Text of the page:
Boxes at the theater

Boxes at the theater


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  • The effect of melodrama.

    BOILLY Louis Léopold (1761 - 1845)

  • A box, one day of free show.

    BOILLY Louis Léopold (1761 - 1845)

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Title: The effect of melodrama.

Author : BOILLY Louis Léopold (1761 - 1845)

Creation date : 1830

Date shown: 1830

Dimensions: Height 32 - Width 41

Technique and other indications: Oil on canvas

Storage place: Lambinet Museum website

Contact copyright: © Photo RMN-Grand Palais - P. Bernard

Picture reference: 96-017050 / Inv. 83.2.1

© Photo RMN-Grand Palais - P. Bernard

To close

Title: A box, one day of free show.

Author : BOILLY Louis Léopold (1761 - 1845)

Creation date : 1830

Date shown: 1830

Dimensions: Height 33 - Width 41

Technique and other indications: Oil on canvas

Storage place: Lambinet Museum website

Contact copyright: © Photo RMN-Grand Palais - P. Bernard

Picture reference: 96DE17048 / Inv. 88.7.1

A box, one day of free spectacle.

© Photo RMN-Grand Palais - P. Bernard

Publication date: July 2005

Historical context

Appeared during the Revolution, melodrama conquered the popular scene and prevailed at the beginning of the XIXe century as a flagship genre. With parts like Victor or the Child of the Forest (1799), Coelina or the Child of the Mystery (1800) or The Woman with Two Husbands, R. C Guilbert de Pixérécourt created the archetype of the genre through Manichean characters, a constant recourse to emphasis, pathos, and the use of stage effects to emphasize dramatic intensity; the dialogues are bombastic and the staging does not shrink from any excess. In 1823, the famous actor Frédérick Lemaître, who can be seen as Pierre Brasseur in Children of paradise, revolutionizes the conception of melodrama by parodying the piece The Auberge des Adrets : traditional figures of virtue are no longer the only ones to arouse admiration; from now on the humble and the marginalized can acquire the stature of heroes like Robert Macaire, a highwayman, but above all a colorful baladin who is not afraid to make a mockery of social conventions. Even if this form of theater experienced a relative decline after the July Monarchy, in Paris, the Boulevard du Temple brings together many theaters specializing in the genre, which earned it the nickname of "boulevard du crime".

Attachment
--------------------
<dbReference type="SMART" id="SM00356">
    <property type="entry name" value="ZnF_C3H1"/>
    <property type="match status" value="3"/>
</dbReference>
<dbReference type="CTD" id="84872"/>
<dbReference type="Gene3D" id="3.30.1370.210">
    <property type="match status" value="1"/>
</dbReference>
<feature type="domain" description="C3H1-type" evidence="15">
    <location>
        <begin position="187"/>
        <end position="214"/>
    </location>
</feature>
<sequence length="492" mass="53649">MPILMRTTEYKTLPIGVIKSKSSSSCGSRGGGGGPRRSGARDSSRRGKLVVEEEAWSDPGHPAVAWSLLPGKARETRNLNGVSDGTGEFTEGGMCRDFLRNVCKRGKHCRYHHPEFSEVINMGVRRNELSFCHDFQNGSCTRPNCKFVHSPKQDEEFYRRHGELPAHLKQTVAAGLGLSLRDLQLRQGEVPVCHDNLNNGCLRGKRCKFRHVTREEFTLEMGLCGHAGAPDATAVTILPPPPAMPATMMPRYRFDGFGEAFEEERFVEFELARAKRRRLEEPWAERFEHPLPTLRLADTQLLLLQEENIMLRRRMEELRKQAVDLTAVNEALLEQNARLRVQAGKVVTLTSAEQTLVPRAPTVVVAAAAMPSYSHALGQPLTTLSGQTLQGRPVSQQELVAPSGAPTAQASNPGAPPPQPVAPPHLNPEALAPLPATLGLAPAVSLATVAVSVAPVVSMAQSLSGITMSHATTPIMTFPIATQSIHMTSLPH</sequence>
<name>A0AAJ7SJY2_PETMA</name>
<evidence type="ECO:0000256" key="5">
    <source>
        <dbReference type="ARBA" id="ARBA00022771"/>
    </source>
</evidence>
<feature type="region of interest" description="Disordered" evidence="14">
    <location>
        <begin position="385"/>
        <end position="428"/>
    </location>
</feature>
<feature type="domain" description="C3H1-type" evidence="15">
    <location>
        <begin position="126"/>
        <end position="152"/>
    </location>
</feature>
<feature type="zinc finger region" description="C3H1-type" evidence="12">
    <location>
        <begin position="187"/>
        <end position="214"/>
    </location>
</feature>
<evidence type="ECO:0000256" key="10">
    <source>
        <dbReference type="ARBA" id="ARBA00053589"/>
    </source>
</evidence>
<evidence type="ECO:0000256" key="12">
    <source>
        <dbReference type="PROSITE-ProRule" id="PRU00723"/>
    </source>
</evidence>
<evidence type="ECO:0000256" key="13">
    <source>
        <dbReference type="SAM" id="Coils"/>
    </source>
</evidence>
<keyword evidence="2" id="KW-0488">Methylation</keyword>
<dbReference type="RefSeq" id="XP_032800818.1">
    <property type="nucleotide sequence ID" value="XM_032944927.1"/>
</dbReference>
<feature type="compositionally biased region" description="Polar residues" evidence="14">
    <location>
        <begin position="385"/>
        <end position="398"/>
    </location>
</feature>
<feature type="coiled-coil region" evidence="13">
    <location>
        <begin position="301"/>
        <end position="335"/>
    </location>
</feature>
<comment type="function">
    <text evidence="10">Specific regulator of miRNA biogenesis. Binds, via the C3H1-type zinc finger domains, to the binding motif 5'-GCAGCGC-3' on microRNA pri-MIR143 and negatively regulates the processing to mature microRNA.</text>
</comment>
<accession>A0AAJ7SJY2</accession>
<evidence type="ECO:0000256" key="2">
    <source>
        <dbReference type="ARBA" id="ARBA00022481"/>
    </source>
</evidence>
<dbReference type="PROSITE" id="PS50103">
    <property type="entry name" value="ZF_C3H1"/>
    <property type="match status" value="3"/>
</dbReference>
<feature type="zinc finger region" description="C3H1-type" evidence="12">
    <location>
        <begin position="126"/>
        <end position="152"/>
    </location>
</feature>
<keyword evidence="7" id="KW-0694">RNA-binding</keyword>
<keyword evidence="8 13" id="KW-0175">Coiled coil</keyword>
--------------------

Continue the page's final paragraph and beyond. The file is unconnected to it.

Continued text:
Image Analysis

Chronicles of Parisian life that take place in a theater box at the time of Louis-Philippe, these two small-format paintings were designed as a pendant. In The effect of melodrama, the scene is organized around a woman who has passed out, in reaction to the play being played in front of her. Everyone surrounds him, preoccupied, even scared like the child in the foreground. In A box, a day of free show, it's quite the opposite ; no concern but a hilarious interest in front of this weakness. The crowd crammed into the small space laughs and comments with laughter and stares at this woman who does many manners. The features are coarse, the faces reddened and grimacing. The show is no longer on the stage of the theater, but in the other box. The characters lean down, leave the painting and engage us in the spectacle of their show. The eye passes from one painting to another, from an average bourgeoisie painted in a "porcelain" material, with subtle color accords, to the description of a people treated in an almost caricatural way, in the manner of William Hogarth (1697-1764), using a faster and more fluid technique.

This gives us an idea of ​​the atmosphere that reigned in the theaters: a highly charged atmosphere, social events, exchanges between the spectators, interruptions and addresses to the actors, noisy manifestation of pleasure or disapproval of the play being performed. The audience expresses itself, the show takes place both in the hall and on the stage.

Interpretation

Despised by the elites, melodrama appears today as a precursor of the forms of cultural industries that emerged in the second half of the 19th century.e century. Boilly’s painting testifies to its immense success, which has declined in a multitude of genres according to the times: police melodrama, adventure, manners, but also patriotic melodrama in the years 1880-1890. According to Gérard Gengembre: “More than any other theatrical genre, melodrama has been able to reflect the challenges of the century and incorporate the representations and fantasies that the working classes could have of their condition and of other components of society. While he often practices conventional morality, he also knows how to convey socialist and humanitarian ideas. It was a dream school and a much more successful and effective form of communion through spectacle than romantic drama, which never succeeded in constituting the organic audience to which it aspired. The XIXe century can rightly be called the century of melodrama. "

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Bibliography

Gérard GENGEMBRE, Le Théâtre français au 19e siècle, Paris, A.Colin, 1999.Susan SIEGFRIED, The Art of Louis Léopold Boilly, New Haven-Londres, Yale University Press, 1995. Jean-Marie THOMASSEAU, Le Mélodrame, Paris, PUF , coll. "What do I know? », 1984.

To cite this article

Nathalie de LA PERRIÈRE-ALFSEN, "The boxes at the theater"


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